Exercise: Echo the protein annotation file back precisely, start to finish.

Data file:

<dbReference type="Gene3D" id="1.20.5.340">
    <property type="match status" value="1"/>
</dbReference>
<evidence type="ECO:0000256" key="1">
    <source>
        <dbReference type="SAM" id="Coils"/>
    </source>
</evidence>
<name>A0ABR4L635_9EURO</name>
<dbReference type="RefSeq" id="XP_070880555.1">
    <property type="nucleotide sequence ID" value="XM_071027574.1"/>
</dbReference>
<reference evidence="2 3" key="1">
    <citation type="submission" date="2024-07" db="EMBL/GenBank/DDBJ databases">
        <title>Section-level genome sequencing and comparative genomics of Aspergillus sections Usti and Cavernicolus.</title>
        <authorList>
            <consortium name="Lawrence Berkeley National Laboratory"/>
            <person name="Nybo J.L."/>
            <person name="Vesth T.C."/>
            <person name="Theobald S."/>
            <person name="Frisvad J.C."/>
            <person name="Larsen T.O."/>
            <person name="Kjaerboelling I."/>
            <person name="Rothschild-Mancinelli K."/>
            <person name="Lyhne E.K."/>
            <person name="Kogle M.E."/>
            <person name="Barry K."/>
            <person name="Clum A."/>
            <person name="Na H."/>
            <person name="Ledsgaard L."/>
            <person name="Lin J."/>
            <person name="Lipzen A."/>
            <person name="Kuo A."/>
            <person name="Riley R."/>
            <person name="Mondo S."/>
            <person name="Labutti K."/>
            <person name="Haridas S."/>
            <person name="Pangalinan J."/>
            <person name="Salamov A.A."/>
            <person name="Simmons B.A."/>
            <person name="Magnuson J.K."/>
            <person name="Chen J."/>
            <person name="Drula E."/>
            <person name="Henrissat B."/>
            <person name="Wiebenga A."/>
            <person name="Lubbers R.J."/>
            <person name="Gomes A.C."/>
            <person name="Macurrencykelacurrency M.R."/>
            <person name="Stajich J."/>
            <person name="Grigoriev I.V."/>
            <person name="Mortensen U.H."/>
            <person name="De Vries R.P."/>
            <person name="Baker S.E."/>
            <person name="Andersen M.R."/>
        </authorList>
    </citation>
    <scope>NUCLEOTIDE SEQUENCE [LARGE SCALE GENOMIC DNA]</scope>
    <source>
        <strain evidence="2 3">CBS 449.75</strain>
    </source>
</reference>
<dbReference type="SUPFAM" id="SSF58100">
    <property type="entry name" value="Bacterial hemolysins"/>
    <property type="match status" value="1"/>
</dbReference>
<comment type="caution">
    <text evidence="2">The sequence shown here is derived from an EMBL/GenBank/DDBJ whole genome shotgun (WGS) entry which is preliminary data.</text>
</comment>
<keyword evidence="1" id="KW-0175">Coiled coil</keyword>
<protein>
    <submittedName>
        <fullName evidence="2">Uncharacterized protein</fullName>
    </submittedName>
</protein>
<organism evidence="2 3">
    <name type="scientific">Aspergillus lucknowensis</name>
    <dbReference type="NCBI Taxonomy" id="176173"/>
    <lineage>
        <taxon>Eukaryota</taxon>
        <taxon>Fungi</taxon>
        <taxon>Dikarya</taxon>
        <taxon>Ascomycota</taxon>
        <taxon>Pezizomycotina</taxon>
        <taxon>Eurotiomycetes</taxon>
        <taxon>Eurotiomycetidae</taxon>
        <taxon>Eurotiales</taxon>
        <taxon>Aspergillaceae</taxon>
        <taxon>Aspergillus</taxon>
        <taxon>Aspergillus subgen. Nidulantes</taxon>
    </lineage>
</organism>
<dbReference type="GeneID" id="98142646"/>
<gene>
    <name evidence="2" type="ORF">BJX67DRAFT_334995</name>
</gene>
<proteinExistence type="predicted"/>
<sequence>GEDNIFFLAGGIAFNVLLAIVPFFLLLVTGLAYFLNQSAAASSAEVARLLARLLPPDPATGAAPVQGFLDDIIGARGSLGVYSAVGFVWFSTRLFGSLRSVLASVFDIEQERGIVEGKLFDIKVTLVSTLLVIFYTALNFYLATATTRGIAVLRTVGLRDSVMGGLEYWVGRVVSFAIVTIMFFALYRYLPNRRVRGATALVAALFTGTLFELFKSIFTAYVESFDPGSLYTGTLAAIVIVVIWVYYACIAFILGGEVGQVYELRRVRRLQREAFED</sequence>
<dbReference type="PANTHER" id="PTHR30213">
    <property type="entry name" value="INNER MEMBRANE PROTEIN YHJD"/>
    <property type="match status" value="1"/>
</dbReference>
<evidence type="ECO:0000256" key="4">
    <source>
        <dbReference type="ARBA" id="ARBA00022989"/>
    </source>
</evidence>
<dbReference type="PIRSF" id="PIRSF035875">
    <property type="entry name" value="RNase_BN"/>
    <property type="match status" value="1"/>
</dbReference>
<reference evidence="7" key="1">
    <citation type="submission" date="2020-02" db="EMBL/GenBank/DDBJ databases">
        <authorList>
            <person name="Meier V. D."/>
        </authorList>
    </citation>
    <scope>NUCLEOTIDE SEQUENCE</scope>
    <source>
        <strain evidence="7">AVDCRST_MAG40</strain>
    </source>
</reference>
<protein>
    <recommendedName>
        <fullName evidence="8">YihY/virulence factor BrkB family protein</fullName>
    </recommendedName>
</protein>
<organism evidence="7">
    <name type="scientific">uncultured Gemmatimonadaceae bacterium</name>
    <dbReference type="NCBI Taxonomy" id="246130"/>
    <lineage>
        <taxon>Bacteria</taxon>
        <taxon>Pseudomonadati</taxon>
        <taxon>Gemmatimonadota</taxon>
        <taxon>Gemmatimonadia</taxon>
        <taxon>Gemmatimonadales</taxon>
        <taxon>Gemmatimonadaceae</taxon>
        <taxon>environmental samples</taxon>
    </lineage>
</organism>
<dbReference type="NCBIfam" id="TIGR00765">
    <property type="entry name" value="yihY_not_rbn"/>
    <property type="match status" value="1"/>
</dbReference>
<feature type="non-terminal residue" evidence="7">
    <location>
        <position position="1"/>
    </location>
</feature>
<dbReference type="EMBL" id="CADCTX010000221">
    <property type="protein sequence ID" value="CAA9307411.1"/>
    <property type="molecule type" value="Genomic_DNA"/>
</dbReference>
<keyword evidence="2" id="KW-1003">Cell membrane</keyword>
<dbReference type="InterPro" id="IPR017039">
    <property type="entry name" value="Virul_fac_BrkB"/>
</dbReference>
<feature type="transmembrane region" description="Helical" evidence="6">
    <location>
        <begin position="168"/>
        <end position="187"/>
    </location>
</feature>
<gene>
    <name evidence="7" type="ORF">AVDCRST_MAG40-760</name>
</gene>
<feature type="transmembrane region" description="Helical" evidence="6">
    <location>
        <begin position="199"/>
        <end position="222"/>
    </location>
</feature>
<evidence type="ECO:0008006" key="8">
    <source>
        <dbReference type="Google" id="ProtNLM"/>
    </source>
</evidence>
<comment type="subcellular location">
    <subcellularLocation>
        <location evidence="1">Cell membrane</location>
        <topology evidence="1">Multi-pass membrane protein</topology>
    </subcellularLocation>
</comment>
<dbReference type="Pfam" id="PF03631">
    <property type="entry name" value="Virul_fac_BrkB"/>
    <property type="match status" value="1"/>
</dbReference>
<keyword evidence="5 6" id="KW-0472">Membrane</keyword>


<dbReference type="Gene3D" id="1.20.5.340">
    <property type="match status" value="1"/>
</dbReference>
<evidence type="ECO:0000256" key="1">
    <source>
        <dbReference type="SAM" id="Coils"/>
    </source>
</evidence>
<name>A0ABR4L635_9EURO</name>
<dbReference type="RefSeq" id="XP_070880555.1">
    <property type="nucleotide sequence ID" value="XM_071027574.1"/>
</dbReference>
<reference evidence="2 3" key="1">
    <citation type="submission" date="2024-07" db="EMBL/GenBank/DDBJ databases">
        <title>Section-level genome sequencing and comparative genomics of Aspergillus sections Usti and Cavernicolus.</title>
        <authorList>
            <consortium name="Lawrence Berkeley National Laboratory"/>
            <person name="Nybo J.L."/>
            <person name="Vesth T.C."/>
            <person name="Theobald S."/>
            <person name="Frisvad J.C."/>
            <person name="Larsen T.O."/>
            <person name="Kjaerboelling I."/>
            <person name="Rothschild-Mancinelli K."/>
            <person name="Lyhne E.K."/>
            <person name="Kogle M.E."/>
            <person name="Barry K."/>
            <person name="Clum A."/>
            <person name="Na H."/>
            <person name="Ledsgaard L."/>
            <person name="Lin J."/>
            <person name="Lipzen A."/>
            <person name="Kuo A."/>
            <person name="Riley R."/>
            <person name="Mondo S."/>
            <person name="Labutti K."/>
            <person name="Haridas S."/>
            <person name="Pangalinan J."/>
            <person name="Salamov A.A."/>
            <person name="Simmons B.A."/>
            <person name="Magnuson J.K."/>
            <person name="Chen J."/>
            <person name="Drula E."/>
            <person name="Henrissat B."/>
            <person name="Wiebenga A."/>
            <person name="Lubbers R.J."/>
            <person name="Gomes A.C."/>
            <person name="Macurrencykelacurrency M.R."/>
            <person name="Stajich J."/>
            <person name="Grigoriev I.V."/>
            <person name="Mortensen U.H."/>
            <person name="De Vries R.P."/>
            <person name="Baker S.E."/>
            <person name="Andersen M.R."/>
        </authorList>
    </citation>
    <scope>NUCLEOTIDE SEQUENCE [LARGE SCALE GENOMIC DNA]</scope>
    <source>
        <strain evidence="2 3">CBS 449.75</strain>
    </source>
</reference>
<dbReference type="SUPFAM" id="SSF58100">
    <property type="entry name" value="Bacterial hemolysins"/>
    <property type="match status" value="1"/>
</dbReference>
<comment type="caution">
    <text evidence="2">The sequence shown here is derived from an EMBL/GenBank/DDBJ whole genome shotgun (WGS) entry which is preliminary data.</text>
</comment>
<keyword evidence="1" id="KW-0175">Coiled coil</keyword>
<protein>
    <submittedName>
        <fullName evidence="2">Uncharacterized protein</fullName>
    </submittedName>
</protein>
<organism evidence="2 3">
    <name type="scientific">Aspergillus lucknowensis</name>
    <dbReference type="NCBI Taxonomy" id="176173"/>
    <lineage>
        <taxon>Eukaryota</taxon>
        <taxon>Fungi</taxon>
        <taxon>Dikarya</taxon>
        <taxon>Ascomycota</taxon>
        <taxon>Pezizomycotina</taxon>
        <taxon>Eurotiomycetes</taxon>
        <taxon>Eurotiomycetidae</taxon>
        <taxon>Eurotiales</taxon>
        <taxon>Aspergillaceae</taxon>
        <taxon>Aspergillus</taxon>
        <taxon>Aspergillus subgen. Nidulantes</taxon>
    </lineage>
</organism>
<dbReference type="GeneID" id="98142646"/>
<gene>
    <name evidence="2" type="ORF">BJX67DRAFT_334995</name>
</gene>
<proteinExistence type="predicted"/>
<sequence>GEDNIFFLAGGIAFNVLLAIVPFFLLLVTGLAYFLNQSAAASSAEVARLLARLLPPDPATGAAPVQGFLDDIIGARGSLGVYSAVGFVWFSTRLFGSLRSVLASVFDIEQERGIVEGKLFDIKVTLVSTLLVIFYTALNFYLATATTRGIAVLRTVGLRDSVMGGLEYWVGRVVSFAIVTIMFFALYRYLPNRRVRGATALVAALFTGTLFELFKSIFTAYVESFDPGSLYTGTLAAIVIVVIWVYYACIAFILGGEVGQVYELRRVRRLQREAFED</sequence>
<dbReference type="PANTHER" id="PTHR30213">
    <property type="entry name" value="INNER MEMBRANE PROTEIN YHJD"/>
    <property type="match status" value="1"/>
</dbReference>
<evidence type="ECO:0000256" key="4">
    <source>
        <dbReference type="ARBA" id="ARBA00022989"/>
    </source>
</evidence>
<dbReference type="PIRSF" id="PIRSF035875">
    <property type="entry name" value="RNase_BN"/>
    <property type="match status" value="1"/>
</dbReference>
<reference evidence="7" key="1">
    <citation type="submission" date="2020-02" db="EMBL/GenBank/DDBJ databases">
        <authorList>
            <person name="Meier V. D."/>
        </authorList>
    </citation>
    <scope>NUCLEOTIDE SEQUENCE</scope>
    <source>
        <strain evidence="7">AVDCRST_MAG40</strain>
    </source>
</reference>
<protein>
    <recommendedName>
        <fullName evidence="8">YihY/virulence factor BrkB family protein</fullName>
    </recommendedName>
</protein>
<organism evidence="7">
    <name type="scientific">uncultured Gemmatimonadaceae bacterium</name>
    <dbReference type="NCBI Taxonomy" id="246130"/>
    <lineage>
        <taxon>Bacteria</taxon>
        <taxon>Pseudomonadati</taxon>
        <taxon>Gemmatimonadota</taxon>
        <taxon>Gemmatimonadia</taxon>
        <taxon>Gemmatimonadales</taxon>
        <taxon>Gemmatimonadaceae</taxon>
        <taxon>environmental samples</taxon>
    </lineage>
</organism>
<dbReference type="NCBIfam" id="TIGR00765">
    <property type="entry name" value="yihY_not_rbn"/>
    <property type="match status" value="1"/>
</dbReference>
<feature type="non-terminal residue" evidence="7">
    <location>
        <position position="1"/>
    </location>
</feature>
<dbReference type="EMBL" id="CADCTX010000221">
    <property type="protein sequence ID" value="CAA9307411.1"/>
    <property type="molecule type" value="Genomic_DNA"/>
</dbReference>
<keyword evidence="2" id="KW-1003">Cell membrane</keyword>
<dbReference type="InterPro" id="IPR017039">
    <property type="entry name" value="Virul_fac_BrkB"/>
</dbReference>
<feature type="transmembrane region" description="Helical" evidence="6">
    <location>
        <begin position="168"/>
        <end position="187"/>
    </location>
</feature>
<gene>
    <name evidence="7" type="ORF">AVDCRST_MAG40-760</name>
</gene>
<feature type="transmembrane region" description="Helical" evidence="6">
    <location>
        <begin position="199"/>
        <end position="222"/>
    </location>
</feature>
<evidence type="ECO:0008006" key="8">
    <source>
        <dbReference type="Google" id="ProtNLM"/>
    </source>
</evidence>
<comment type="subcellular location">
    <subcellularLocation>
        <location evidence="1">Cell membrane</location>
        <topology evidence="1">Multi-pass membrane protein</topology>
    </subcellularLocation>
</comment>
<dbReference type="Pfam" id="PF03631">
    <property type="entry name" value="Virul_fac_BrkB"/>
    <property type="match status" value="1"/>
</dbReference>
<keyword evidence="5 6" id="KW-0472">Membrane</keyword>